Effective adoptive T-cell therapy for cancer in the absence of host lymphodepletion.
AuthorsGilham, David E
AffiliationClinical & Experimental Immunotherapy, Department of Medical Oncology, Paterson Institute for Cancer Research, The University of Machester, Wilmslow Road, Withington, Manchester, M20 4BX, UK. email@example.com
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AbstractEvaluation of: Ly LV, Sluijter M, Versluis M et al.: Peptide vaccination after T-cell transfer causes massive clonal expansion, tumor eradication and manageable cytokine storm. Cancer Res. 70(21), 8339-46 (2010). Adoptive T-cell transfer (ACT) to treat cancer, autoimmunity and infectious disease holds great promise. In the cancer field, current dogma suggests that achieving a high frequency of circulating, transferred T cells is critical for therapeutic success. Achieving this high level of T-cell engraftment currently requires preconditioning of the patient. In effect, this means the eradication of the patient's own immune system, thereby creating 'space' for the adoptively transferred T cells to populate in the absence of host-cell competition. While different forms of preconditioning are employed, each carries a significant level of toxicity itself. In the paper being evaluated, Ly et al. demonstrate that the combination of ACT with vaccination using long peptides, a Toll-like receptor-7 ligand and cytokine support in the form of IL-2 can drive the expansion of adoptively transferred antigen-specific T cells in the absence of preconditioning regimens. This paper infers that reduced intensity regimens may be suitable for ACT clinical protocols.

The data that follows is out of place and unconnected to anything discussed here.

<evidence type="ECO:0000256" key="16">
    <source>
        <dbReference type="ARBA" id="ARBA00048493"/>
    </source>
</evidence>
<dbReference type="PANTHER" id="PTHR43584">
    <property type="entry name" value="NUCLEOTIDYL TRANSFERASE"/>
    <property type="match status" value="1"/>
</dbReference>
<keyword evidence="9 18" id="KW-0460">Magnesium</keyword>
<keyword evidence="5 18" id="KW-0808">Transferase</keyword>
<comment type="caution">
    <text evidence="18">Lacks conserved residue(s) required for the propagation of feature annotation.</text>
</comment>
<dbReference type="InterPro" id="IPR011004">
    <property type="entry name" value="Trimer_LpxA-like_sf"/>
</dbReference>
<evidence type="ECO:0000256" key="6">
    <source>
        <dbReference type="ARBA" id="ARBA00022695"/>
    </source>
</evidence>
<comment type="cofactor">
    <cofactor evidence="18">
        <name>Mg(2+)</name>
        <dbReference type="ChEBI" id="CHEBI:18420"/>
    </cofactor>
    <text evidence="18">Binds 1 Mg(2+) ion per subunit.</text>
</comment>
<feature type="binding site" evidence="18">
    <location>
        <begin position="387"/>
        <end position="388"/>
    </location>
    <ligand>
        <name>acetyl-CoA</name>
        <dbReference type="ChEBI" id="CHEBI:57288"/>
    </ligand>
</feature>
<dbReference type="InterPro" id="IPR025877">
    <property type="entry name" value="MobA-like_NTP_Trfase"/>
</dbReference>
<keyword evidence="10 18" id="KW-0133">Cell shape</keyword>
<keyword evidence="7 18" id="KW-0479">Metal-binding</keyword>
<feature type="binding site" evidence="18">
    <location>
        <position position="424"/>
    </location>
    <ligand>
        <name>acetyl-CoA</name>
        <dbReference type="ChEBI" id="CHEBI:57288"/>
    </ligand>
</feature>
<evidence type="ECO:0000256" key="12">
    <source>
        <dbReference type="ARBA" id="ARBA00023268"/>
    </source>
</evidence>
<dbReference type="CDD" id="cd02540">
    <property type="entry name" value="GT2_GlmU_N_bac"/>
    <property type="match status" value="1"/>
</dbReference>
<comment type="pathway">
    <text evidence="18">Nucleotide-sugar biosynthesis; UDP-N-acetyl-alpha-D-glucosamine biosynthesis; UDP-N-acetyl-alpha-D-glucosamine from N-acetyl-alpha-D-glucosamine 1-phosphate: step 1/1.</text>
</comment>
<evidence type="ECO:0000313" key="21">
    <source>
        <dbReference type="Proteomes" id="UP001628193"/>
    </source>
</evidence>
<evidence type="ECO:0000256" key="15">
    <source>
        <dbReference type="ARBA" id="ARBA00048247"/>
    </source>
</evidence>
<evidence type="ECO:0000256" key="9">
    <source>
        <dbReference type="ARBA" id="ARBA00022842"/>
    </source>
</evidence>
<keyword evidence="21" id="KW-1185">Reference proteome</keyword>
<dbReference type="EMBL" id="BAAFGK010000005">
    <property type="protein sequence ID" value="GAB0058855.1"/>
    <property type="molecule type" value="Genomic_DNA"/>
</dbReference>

CitationEffective adoptive T-cell therapy for cancer in the absence of host lymphodepletion. 2011, 3 (2):177-9 Immunotherapy
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